Portland in Color's Celeste Noche and Emilly Prado

Image: Celeste Noche

The Site

Portland in Color started as a passion project for local Filipino photographer Celeste Noche: capturing her fellow artists of color in gorgeous portraits and frank interviews (and, in the process, derailing the myth that few exist in PDX). But when Noche partnered with local Xicana journalist Emilly Prado in early 2018 to help secure a Regional Arts & Culture Council grant and interview series subjects, the project evolved into a full-fledged POC artists’ services hub—anchored by a 150-entry (and growing) directory of DJs, chefs, illustrators, poets, and more. “[No more] falling back on the excuse that ‘I don’t know any people of color [in my industry] and therefore can’t hire them,’” says Prado. “We’re doing the hard work of creating the network.” Next up, a newsletter and the site’s first live event in May, as well as plans for professional enrichment services by and for directory members. Noche (who photographed a few of our Oregon Woman subjects) and Prado’s revealing interviews, around 25 at last count, are still a site highlight, offering a window into the real experiences and challenges of breaking into creative industries in PDX as a person of color. The site’s “about connection, first and foremost,” says Prado. “Ultimately it’s a tool to really [see] the experiences of people who you maybe don’t know yet.” —Kelly Clarke

The Documentarian

Filmmaker and clinical psychologist Jan Haaken has made documentaries about military therapists in Afghanistan, dairy farmers in Washington state, and drag queen Darcelle XV. Her latest, Our Bodies Our Doctors, chronicles the work of abortion providers in both the (relatively) progressive Pacific Northwest and in the more abortion-hostile environment of Oklahoma. It’s a measured and intimate portrait, pulling the curtain back on the daily realities we rarely see. (It also won the audience award for best documentary feature at this year's Portland International Film Festival.) “I wanted the film to allow people to be more grown-up about this area of women’s lives and cast off some of the shame and secrecy around it,” Haaken says. —Rebecca Jacobson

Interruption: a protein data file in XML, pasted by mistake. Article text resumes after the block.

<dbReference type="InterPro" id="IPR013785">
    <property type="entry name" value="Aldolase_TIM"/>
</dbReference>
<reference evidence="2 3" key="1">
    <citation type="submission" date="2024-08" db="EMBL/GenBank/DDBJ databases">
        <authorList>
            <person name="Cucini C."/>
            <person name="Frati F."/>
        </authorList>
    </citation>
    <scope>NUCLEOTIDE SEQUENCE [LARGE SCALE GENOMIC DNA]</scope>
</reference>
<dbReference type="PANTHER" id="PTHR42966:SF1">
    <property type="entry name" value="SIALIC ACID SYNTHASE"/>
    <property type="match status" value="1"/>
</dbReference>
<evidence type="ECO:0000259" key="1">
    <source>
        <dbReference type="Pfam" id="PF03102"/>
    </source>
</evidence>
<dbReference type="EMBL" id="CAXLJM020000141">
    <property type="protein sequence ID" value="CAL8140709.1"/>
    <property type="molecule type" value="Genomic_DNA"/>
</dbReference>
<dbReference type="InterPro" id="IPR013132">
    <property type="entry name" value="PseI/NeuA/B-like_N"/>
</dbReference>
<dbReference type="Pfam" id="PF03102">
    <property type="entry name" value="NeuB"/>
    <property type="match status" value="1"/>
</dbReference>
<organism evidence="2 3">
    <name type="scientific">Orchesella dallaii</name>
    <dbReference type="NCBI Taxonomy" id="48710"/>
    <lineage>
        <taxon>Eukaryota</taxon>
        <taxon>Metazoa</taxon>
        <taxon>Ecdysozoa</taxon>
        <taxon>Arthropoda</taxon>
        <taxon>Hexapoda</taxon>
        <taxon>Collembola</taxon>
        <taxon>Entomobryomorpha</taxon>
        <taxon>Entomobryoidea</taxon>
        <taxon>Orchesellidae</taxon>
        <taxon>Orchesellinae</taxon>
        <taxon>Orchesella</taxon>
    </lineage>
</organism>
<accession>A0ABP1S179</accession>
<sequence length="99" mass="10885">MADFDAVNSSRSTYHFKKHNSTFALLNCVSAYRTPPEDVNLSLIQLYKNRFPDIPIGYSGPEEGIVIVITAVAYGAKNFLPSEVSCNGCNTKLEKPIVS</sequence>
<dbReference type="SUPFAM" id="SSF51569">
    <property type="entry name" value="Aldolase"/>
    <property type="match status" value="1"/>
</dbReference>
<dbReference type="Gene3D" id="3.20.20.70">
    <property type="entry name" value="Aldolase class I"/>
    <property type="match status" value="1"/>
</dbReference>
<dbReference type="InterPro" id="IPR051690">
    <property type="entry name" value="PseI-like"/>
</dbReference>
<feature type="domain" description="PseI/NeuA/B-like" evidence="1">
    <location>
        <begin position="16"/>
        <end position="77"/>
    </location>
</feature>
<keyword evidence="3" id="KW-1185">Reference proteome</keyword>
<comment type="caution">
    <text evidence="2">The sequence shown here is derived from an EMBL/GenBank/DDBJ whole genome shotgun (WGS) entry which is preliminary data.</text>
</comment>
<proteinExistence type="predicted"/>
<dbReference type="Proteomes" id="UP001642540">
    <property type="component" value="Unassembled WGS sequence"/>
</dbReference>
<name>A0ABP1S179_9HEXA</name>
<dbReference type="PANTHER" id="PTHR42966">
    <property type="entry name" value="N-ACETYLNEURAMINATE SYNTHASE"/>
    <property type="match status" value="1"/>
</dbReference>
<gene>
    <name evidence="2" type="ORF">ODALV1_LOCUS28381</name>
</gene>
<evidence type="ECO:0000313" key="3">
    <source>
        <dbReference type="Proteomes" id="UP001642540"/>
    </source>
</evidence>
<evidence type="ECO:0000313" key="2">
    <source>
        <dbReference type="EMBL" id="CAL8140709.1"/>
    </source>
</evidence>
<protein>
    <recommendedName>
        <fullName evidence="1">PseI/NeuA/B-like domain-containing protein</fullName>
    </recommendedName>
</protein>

The Podcast

Fairy tales will never sound quite the same after listening to Portlander Caitlin Brehm’s Roots of Lore, a new podcast devoted to tracing beloved stories through the twists of time. Her honeyed voice spins bedtime tales shocked with unexpected insights on who was telling these moral-filled stories from across the world, when, and why. An online project manager by day, Brehm spent months interviewing folklorists, historians, and even a psychologist about the age-old tales, touching on everything from the politics of fashion to why Cinderella was referred to as “Ash-Wipe” by 17th-century storytellers. The first season tracks eight of Charles Perrault’s classic stories (Bluebeard, Puss in Boots), with a second season planned for summer. “We all have our own biases and we’ll emphasize and tell a story according to our values and belief system,” she says. “[I found] the origin really doesn’t matter. Each telling becomes its own story and says something about its own time.” —KC

The Team

Stepping onto the gridiron for full-contact football, delivering crunching hits, and breaking tackles for touchdowns isn’t just a guy thing, and it hasn’t been for a long time. Part of the decade-old Women’s Football Alliance, members of Portland’s Fighting Shockwave battle it out in America’s largest women’s semiprofessional football league, and they’re doing a damn good job of it. After winning the WFA Pacific Region Championship in 2016 and 2017, the team looks to return to the top, with a roster of dental assistants, teachers, truck drivers, and police investigators that spans three decades in age. The season runs through early June, with playoffs after. Cheer them on at home games at Roosevelt High School. —Ryan Ashby

The Organizers

Oregon has a long history as a hotbed of white supremacy. Cara Shufelt and Jess Campbell, codirectors of The Rural Organizing Project (ROP), log many miles as they help support more than 60 anti-racist and social-justice-oriented groups across Oregon’s far-flung towns. “They’re the ones who know their communities best,” says Shufelt. ROP holds an annual rural caucus for community leaders, keeps tabs on racist groups and activities (like when someone tagged downtown Cave Junction with KKK graffiti in January), and helps stage protests, like last fall when the group helped lead a seven-day march from Sheridan prison to a jail in The Dalles to protest ICE detention and deportation. —Sarah Mirk

The Sexpert

Part of a team developing an app for parents talking to their kids about sex, Kris Gowen can be found on local stages talking about the intersection of sex and technology for Amanda Thomas’s beer-fueled lecture series Science on Tap. Also an author, Gowen followed up her teen-targeted Sexual Decisions with a very different book: One Nation Under Song: My Karaoke Journey Through Grief, Joy, and America, her chronicle of singing karaoke in all 50 states. “I think both interests are united by the idea of open communication and expressing feelings,” says the singing sex educator. —Margaret Seiler

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